A compendious statement of the uses of the cases is given in the following paragraphs:

267. Uses of the Nominative. The nominative is the case of the subject of the sentence, and of any word qualifying the subject, whether attributively, in apposition, or as predicate.

268. One or two peculiar constructions call for notice:

a. A predicate nominative, instead of an objective predicate in the accusative, is used with middle verb-forms that signify regarding or calling one’s self: thus, sómam manyate papivā́n (RV.) he thinks he has been drinking somasá manyeta purāṇavít (AV.) he may regard himself as wise in ancient thingsdurgā́d vā́ āhartā́ ’vocathāḥ (MS.) thou hast claimed to be a savior out of troubleíndro brāhmaṇó brúvāṇaḥ (TS.) Indra pretending to be a Brahmankatthase satyavādī (R.) thou boasted thyself truthful. Similarly with the phrase rūpaṁ kṛ: thus, kṛṣṇó rūpáṁ kṛtvā́ (TS.) taking on a black form (i.e. making shape for himself as one that is black).

b. A word made by iti (1102) logically predicate to an object is ordinarily nominative: thus, svargó loká íti yáṁ vádanti (AV.) what they call the heavenly worldtam agniṣṭoma ity ācakṣate (AB.) it they style agniṣṭoma; vidarbharājatanayāṁ damayantī ’ti viddhi mām(MBh.) know me for the Vidarbha-king’s daughter, Damayantī by name. Both constructions are combined in ajñaṁ hi bālam ity āhuḥ pite ’ty eva tu mantradam (M.) for to an ignorant man they give the name of ‘child’, but that of ‘father’ to one who imparts the sacred texts.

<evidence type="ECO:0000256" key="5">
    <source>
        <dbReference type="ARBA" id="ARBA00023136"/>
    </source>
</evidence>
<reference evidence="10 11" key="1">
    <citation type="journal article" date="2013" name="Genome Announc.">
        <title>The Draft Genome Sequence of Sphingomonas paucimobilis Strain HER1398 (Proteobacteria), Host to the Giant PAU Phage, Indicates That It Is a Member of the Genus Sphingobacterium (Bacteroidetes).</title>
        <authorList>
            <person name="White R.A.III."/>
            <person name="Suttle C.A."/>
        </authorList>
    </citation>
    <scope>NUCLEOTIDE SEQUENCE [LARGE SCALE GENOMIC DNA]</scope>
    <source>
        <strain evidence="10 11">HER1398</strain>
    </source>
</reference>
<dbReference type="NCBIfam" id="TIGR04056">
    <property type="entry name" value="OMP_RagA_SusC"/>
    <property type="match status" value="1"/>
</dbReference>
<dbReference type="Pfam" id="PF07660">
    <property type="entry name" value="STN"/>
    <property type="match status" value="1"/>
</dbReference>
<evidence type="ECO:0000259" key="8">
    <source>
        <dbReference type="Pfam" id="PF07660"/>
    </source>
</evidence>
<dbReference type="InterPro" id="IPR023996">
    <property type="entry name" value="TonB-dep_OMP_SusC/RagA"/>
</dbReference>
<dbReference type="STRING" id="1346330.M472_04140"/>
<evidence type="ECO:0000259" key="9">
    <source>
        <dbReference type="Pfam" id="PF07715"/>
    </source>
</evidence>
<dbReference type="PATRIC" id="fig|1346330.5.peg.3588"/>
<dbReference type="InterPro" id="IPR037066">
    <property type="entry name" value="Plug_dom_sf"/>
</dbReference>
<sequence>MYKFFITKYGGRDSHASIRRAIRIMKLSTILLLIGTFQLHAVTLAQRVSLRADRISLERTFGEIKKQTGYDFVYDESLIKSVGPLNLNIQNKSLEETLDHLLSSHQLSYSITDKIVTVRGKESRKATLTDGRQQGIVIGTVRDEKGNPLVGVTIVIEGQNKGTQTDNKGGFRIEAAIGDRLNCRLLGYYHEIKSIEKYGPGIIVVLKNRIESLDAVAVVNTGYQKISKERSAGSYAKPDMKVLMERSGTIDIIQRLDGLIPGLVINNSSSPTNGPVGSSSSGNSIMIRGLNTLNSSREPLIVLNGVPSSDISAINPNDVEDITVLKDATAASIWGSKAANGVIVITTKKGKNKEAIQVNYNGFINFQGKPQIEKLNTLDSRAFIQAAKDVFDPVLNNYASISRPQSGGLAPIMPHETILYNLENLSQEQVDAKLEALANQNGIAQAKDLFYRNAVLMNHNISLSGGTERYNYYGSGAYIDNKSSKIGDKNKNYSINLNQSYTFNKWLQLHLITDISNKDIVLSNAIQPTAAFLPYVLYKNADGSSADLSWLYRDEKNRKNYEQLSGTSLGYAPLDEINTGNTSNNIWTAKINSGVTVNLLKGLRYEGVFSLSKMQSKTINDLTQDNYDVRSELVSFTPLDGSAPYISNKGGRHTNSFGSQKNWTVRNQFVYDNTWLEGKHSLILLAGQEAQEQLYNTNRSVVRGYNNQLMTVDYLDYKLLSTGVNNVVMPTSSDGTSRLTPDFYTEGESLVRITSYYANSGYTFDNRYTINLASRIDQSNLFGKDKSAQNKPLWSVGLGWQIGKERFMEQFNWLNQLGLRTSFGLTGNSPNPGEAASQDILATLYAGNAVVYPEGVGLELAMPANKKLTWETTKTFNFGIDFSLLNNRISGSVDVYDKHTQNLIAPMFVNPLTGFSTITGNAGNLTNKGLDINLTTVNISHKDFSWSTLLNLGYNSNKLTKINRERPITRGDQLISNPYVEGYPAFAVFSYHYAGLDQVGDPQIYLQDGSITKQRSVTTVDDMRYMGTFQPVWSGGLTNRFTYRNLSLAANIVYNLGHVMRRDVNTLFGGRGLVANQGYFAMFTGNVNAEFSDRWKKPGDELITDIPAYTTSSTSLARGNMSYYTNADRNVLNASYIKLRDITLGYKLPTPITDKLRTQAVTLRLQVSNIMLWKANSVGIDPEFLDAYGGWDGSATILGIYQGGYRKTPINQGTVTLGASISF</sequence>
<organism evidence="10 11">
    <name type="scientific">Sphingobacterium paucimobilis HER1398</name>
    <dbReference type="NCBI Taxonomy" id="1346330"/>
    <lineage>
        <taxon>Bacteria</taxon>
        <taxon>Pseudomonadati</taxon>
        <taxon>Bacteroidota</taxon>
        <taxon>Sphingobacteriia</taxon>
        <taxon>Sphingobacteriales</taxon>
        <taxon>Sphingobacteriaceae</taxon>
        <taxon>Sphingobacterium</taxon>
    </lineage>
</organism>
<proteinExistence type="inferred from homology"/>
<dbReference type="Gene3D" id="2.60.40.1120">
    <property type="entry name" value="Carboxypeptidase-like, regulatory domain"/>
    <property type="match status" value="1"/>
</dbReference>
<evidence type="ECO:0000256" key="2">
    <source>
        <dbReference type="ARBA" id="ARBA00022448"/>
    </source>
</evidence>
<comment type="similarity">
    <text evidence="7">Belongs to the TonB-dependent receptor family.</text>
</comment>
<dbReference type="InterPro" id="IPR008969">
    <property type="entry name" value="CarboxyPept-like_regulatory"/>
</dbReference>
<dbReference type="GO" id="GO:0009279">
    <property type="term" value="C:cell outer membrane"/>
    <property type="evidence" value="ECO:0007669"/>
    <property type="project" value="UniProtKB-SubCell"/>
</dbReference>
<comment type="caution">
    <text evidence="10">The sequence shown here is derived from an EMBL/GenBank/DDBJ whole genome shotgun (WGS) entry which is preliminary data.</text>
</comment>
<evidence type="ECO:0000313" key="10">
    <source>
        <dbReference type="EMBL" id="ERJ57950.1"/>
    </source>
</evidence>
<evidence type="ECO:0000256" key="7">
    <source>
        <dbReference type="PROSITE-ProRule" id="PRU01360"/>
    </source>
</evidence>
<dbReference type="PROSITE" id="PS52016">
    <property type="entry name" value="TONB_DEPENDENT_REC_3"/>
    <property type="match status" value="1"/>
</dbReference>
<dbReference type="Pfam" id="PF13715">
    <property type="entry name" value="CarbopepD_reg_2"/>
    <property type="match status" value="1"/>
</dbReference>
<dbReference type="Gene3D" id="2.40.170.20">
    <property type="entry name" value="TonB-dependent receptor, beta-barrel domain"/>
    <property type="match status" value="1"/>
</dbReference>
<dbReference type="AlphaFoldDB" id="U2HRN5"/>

c. A nominative, instead of a second vocative, is sometimes added to a vocative by ca and: thus, índraç ca sómam pibatam bṛhaspate (RV.)together with Indra, do ye two drink the soma, O Bṛhaspati! víçve devā yájamānaç ca sīdatā (TS.) O ye All-Gods, and the sacrificer, take seats!

269. Uses of the Accusative. The accusative is especially the case of the direct object of a transitive verb, and of any word qualifying that object, as attribute or appositive or objective predicate. The construction of the verb is shared, of course, by its participles and infinitives; but also, in Sanskrit, by a number of other derivatives, having a more or less participial or infinitival character, and even sometimes by nouns and adjectives. A few prepositions are accompanied by the accusative. As less direct object, or goal of motion or action, the accusative is construed especially with verbs of approach and address. It is found used more adverbially as adjunct of place or time or manner; and a host of adverbs are accusative cases in form. Two accusatives are often found as objects of the same verb.

270. The use of the accusative as direct object of a transitive verb and of its infinitives and participles hardly needs illustration; an example or two are: agním īḍe I praise Agninámo bhárantaḥ bringing homagebhū́yo dā́tum arhasi thou shouldst give more. Of predicate words qualifying the object, an example is tám ugráṁ kṛṇomi táṁ bráhmāṇam (RV.) him I make formidable, him a priest.